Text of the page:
[1844 Autograph Letter Signed by Mrs. M. A. Stebbins of Janesville, Wisconsin Territory to Emily A. Chase of Warwick, Massachusetts].
A heart-wrenching 1844 letter from Wisconsin Territory
From Wisconsin Territory to Warwick, Massachusetts, news of the death of Sewell Holman, classical scholar, and “a literary genius, [who] printed with his pen the first paper ever published at Janesville, Wisconsin.” ¹ Holman had emigrated from Massachusetts to Janesville.
Here the news of his death is related from one woman, to another:
Altho’ you are personally an entire Stranger to me, still I feel it a duty incumbent upon me, to pen a few sad, but I trust sympathetic lines, for your friendly perusal, while I endeavor to strengthen and fortify your mind for the reception of the sad news... Sewell, your dearest & most beloved Friend, is alas, no more! …He departed this life on Friday the 3rd inst. [May] about 9 o’clock in the morning…
This heart-wrenching letter written to a young Emily A. Chase, by M. A. Stebbins, a sympathetic, older woman details the unsuccessful measures taken to save the life of a Sewell Holman—the young woman’s beloved—and the efforts made to comfort him as he was dying. Stebbins pens:
I will describe to you as nearly as I can his last sickness. At first he was taken ill & apparently threatened with the bilious fever. Dr. Stoughton an old and skillful practitioner was called in on thursday, the week previous to his death, and prescribed for him & he was better so much so that he would get along without any more medicine, consequently sent the Dr. word that he need not call again.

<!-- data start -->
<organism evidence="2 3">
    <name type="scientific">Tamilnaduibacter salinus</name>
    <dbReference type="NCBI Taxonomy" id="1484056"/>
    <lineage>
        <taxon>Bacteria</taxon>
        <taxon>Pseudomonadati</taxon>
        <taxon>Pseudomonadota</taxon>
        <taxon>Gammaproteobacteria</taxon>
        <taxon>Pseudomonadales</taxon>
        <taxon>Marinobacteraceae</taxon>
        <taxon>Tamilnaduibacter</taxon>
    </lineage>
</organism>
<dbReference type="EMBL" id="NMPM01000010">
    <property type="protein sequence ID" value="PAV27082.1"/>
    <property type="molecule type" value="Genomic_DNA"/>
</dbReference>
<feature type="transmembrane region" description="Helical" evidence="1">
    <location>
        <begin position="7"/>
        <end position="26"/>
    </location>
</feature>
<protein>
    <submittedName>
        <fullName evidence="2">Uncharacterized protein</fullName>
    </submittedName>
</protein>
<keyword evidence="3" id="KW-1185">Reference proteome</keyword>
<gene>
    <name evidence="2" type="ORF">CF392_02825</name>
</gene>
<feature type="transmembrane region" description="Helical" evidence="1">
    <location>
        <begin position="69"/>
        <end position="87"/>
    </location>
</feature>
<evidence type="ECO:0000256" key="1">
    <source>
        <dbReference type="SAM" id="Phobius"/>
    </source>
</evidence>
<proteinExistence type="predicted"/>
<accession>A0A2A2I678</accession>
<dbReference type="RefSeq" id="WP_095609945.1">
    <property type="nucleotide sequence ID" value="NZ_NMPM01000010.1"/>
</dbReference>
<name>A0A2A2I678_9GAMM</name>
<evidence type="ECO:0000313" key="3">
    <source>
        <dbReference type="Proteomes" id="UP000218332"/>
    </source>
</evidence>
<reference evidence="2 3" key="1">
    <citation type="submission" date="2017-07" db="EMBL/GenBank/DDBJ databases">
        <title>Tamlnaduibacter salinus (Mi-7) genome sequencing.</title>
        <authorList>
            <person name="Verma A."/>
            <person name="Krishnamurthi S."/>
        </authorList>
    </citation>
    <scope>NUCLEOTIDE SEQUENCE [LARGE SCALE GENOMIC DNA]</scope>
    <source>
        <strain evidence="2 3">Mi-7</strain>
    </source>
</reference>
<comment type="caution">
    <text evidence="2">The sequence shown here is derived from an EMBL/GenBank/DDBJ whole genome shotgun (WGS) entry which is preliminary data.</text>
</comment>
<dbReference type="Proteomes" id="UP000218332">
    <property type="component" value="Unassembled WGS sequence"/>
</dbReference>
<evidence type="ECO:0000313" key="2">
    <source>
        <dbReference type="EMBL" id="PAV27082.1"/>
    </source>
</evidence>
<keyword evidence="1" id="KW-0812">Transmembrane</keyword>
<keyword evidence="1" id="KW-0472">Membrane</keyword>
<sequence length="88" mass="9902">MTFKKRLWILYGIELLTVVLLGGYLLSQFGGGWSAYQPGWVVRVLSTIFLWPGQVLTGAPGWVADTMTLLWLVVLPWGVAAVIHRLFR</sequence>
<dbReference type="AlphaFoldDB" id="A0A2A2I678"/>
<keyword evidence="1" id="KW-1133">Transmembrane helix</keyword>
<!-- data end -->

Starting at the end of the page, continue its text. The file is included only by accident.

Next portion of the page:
But on Monday following…[Holman] had not been asleep more than an hour when Mr. Stevens [an old friend of Holman’s and his roommate] was awakened by singular noises, such as singing and hallooing &c. from Mr. Holman, he immediately arose and went to him & found him quite delirious up in bed & throwing the bed clothes one way & another with much violence…there had been vary unfortunate change in him, his legs and feet were cold as death to his knees & his hands were very cold, but his head was very hot, he went to rubbing his limbs & chafing them..his symptoms were very bad.
[W]hen I went into see him he knew me & seemed pleased when I told him that I had come to take care of him & do what I could for him. I took a small swab and some cool milk and water and washed his mouth for him & dressed his blisters, washed his face, rubbed his feet and done all that I could for him…he said he was in much pain.
Holman and Stevens had gone West “to get theirs.” In the letter, Stebbins revealed to Chase that she too had lost “the dear object of my youthful affections…I cannot describe to you my feelings, but you will realize them now.”
Description: [1844 Autograph Letter Signed by Mrs. M. A. Stebbins of Janesville, Wisconsin Territory to Emily A. Chase of Warwick, Massachusetts].
Janesville, [Wisconsin Territory]. May 8, 1844. [3½]pp. Quarto. Approx. 1200 words. Fold lines; integral address panel with hand signed postmark; cross-writing. Stains, weak at some folds, ink lightened, but legible; good.
1. Moses, Biographical Dictionary and Portrait Gallery of the Representative Men of the United States… (Chicago, 1896) I:391 [and:] Cutler, Medical and Dental Colleges… (Chicago, 1896) p225